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Κυριακή, 3 Ιουλίου, 2022

Your Monday Briefing: Russia Makes Slow Gains in the Donbas Region

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We’re covering Russia’s brutal campaign to capture Sievierodonetsk and elections in France and Colombia.

Russia gains more ground in Donbas

Russian forces mounted an assault on Sunday against Toshkivka, a key Ukrainian defensive position near Sievierodonetsk and Lysychansk, highlighting Ukraine’s faltering defense of two of the last cities in the Luhansk province of the Donbas region that are not yet under Russian control.

As Russian troops have moved to surround both cities, Ukrainian forces now hold only a small portion of Sievierodonetsk. Russia’s Defense Ministry did not immediately comment on Toshkivka, but said that its forces had seized Metolkine, a town just east of Sievierodonetsk.

The Institute for the Study of War, a Washington research group, said that Russia would likely be able to seize Sievierodonetsk in the next few weeks, but at a considerable cost. The slow-moving fight is sapping the morale of both sides, Western officials said, and NATO’s secretary general, Jens Stoltenberg, warned that the war could grind on for years.

A brutal war: An analysis of more than 1,000 photos found that Russia has used hundreds of weapons in Ukraine that are widely banned by international treaties and that kill, maim and destroy indiscriminately.

Death toll: The war in Ukraine has exacted a staggering toll in lives lost. But no one is quite sure what that toll is — only that many, many people have been killed.

Asia: Amy Qin, a Times correspondent based in Taipei, talked with the team behind The Morning newsletter about how Russia’s invasion of Ukraine has Taiwanese civilians taking China’s aggression more seriously.

Macron fails to secure a majority

The centrist coalition led by President Emmanuel Macron of France is projected to come out ahead in crucial parliamentary elections, but a strong showing from an alliance of left-wing parties and a far-right surge prevented his forces from securing an absolute majority of seats, a setback that could complicate his second term.

Projections based on preliminary vote counts show Macron’s coalition winning 205 to 250 seats in the 577-seat National Assembly, the lower and more powerful house of Parliament. That’s more than any other political group, but fewer than half of all seats. The lack of a majority will force Macron to reach across the aisle, and may hinder his ambitious agenda.

If the projections hold, it will be the first time in 20 years that a newly elected president will have failed to muster an absolute majority in the National Assembly.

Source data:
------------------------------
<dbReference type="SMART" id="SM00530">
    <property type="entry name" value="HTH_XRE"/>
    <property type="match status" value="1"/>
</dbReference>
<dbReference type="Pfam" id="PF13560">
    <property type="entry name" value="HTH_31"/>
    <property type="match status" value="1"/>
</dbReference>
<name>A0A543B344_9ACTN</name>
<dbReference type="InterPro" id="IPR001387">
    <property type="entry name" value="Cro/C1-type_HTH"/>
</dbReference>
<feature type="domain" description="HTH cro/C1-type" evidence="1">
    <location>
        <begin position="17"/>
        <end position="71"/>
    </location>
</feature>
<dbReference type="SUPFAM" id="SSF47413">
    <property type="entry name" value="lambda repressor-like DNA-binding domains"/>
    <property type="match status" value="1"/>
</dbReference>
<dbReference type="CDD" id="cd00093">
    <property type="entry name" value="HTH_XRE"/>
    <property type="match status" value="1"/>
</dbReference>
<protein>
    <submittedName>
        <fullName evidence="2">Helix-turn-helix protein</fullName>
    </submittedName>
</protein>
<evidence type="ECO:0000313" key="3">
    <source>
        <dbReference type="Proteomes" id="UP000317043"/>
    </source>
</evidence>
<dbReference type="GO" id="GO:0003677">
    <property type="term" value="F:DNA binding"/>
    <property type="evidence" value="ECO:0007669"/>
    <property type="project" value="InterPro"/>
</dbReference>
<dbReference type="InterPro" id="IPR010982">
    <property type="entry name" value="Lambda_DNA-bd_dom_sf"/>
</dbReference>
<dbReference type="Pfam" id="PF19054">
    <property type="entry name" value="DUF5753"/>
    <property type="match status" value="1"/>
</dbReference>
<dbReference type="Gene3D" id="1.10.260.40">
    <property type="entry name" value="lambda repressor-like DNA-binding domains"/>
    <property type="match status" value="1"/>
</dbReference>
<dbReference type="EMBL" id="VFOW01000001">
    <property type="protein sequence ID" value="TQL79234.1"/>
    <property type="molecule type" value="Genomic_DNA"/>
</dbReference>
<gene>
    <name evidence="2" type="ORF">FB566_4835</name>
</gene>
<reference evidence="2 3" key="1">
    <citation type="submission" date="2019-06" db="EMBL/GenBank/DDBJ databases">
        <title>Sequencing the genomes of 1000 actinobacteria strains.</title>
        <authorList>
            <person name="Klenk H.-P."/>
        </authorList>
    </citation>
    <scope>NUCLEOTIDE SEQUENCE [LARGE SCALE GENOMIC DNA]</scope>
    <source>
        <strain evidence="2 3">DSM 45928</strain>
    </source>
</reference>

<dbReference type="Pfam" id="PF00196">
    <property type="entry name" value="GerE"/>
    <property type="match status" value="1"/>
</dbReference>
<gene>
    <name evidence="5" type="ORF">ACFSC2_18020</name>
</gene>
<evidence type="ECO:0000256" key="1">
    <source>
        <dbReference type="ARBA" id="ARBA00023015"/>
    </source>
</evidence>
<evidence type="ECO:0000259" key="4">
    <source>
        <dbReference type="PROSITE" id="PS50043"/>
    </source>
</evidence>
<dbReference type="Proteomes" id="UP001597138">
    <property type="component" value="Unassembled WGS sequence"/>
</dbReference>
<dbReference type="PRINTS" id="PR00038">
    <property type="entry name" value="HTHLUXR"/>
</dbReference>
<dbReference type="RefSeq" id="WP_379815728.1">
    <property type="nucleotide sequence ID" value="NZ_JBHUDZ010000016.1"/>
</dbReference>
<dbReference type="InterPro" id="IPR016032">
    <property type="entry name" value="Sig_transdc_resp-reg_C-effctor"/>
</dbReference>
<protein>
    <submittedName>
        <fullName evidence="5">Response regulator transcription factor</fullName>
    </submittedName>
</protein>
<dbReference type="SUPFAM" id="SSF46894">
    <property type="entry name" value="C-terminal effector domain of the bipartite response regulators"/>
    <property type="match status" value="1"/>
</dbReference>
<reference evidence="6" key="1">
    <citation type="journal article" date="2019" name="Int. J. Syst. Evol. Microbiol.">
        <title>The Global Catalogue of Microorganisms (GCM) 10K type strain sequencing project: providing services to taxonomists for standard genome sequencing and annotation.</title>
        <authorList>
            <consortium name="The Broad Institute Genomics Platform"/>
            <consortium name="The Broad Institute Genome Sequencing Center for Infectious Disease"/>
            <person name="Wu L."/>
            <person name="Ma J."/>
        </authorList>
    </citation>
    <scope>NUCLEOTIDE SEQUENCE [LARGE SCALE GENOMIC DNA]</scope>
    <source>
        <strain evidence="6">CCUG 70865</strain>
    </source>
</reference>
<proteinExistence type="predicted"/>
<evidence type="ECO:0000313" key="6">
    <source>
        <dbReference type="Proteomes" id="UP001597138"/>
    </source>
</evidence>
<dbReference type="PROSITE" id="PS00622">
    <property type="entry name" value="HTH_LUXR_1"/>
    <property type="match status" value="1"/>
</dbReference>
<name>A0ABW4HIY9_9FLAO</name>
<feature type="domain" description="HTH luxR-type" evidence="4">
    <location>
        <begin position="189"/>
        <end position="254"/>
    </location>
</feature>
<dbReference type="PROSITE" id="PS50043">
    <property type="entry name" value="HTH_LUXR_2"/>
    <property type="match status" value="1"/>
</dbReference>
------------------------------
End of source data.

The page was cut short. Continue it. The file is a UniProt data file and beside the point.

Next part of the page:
Turnout: The vote was marred by record-low turnout, a growing concern in France and a warning sign for Macron, who has promised to rule closer to the people during his second term. Only about 46 percent of the French electorate went to the ballot box, according to projections, the second-lowest level since 1958.

Colombia holds a runoff election

Colombians voted on Sunday in a presidential election that will replace a conservative establishment with a disruptive leader: either Gustavo Petro, a leftist former rebel and longtime senator, and Rodolfo Hernández, a wealthy businessman and a former mayor.

At stake is the fate of the third-largest nation in Latin America, where poverty and inequality have risen during the pandemic and polls have shown increasing distrust in nearly all major institutions. Anti-government protests sent hundreds of thousands of people into the streets last year in what became known as the “national strike.”

In India, a country that is historically undernourished, many people are now gaining more weight, and police officers are no exception. But in the island territory of Andaman and Nicobar, the police have declared creamy curries, oily paneer and carb-rich dosas Enemy No. 1. Instead, they have embraced diet discipline and physical fitness in the ranks.

ARTS AND IDEAS A shocking, perhaps prescient, movie

Living in the world’s oldest society, the Japanese film director Chie Hayakawa had a question for her mother’s older friends: If the government sponsored a euthanasia program for people 75 and over, would they consent to it?

Such a world — dystopian to many — is the setting for Hayakawa’s first feature-length film, “Plan 75,” which won a special distinction at the Cannes Film Festival this month. Most of the people she asked found it to be an attractive option that would ensure they wouldn’t burden their children.

Close to one-third of Japan’s population is 65 or older, and there are more centenarians per capita there than in any other nation. The country has been forced to debate about how it will care for its longest-living citizens. For Hayakawa and many others, a world like the one depicted in her movie feels shockingly plausible.

“She’s just telling it like it is,” said Kaori Shoji, who writes about film and the arts. “She’s telling us: ‘This is where we’re headed, actually.’”

For more, read our full story on Hayakawa and her motivation behind the film.

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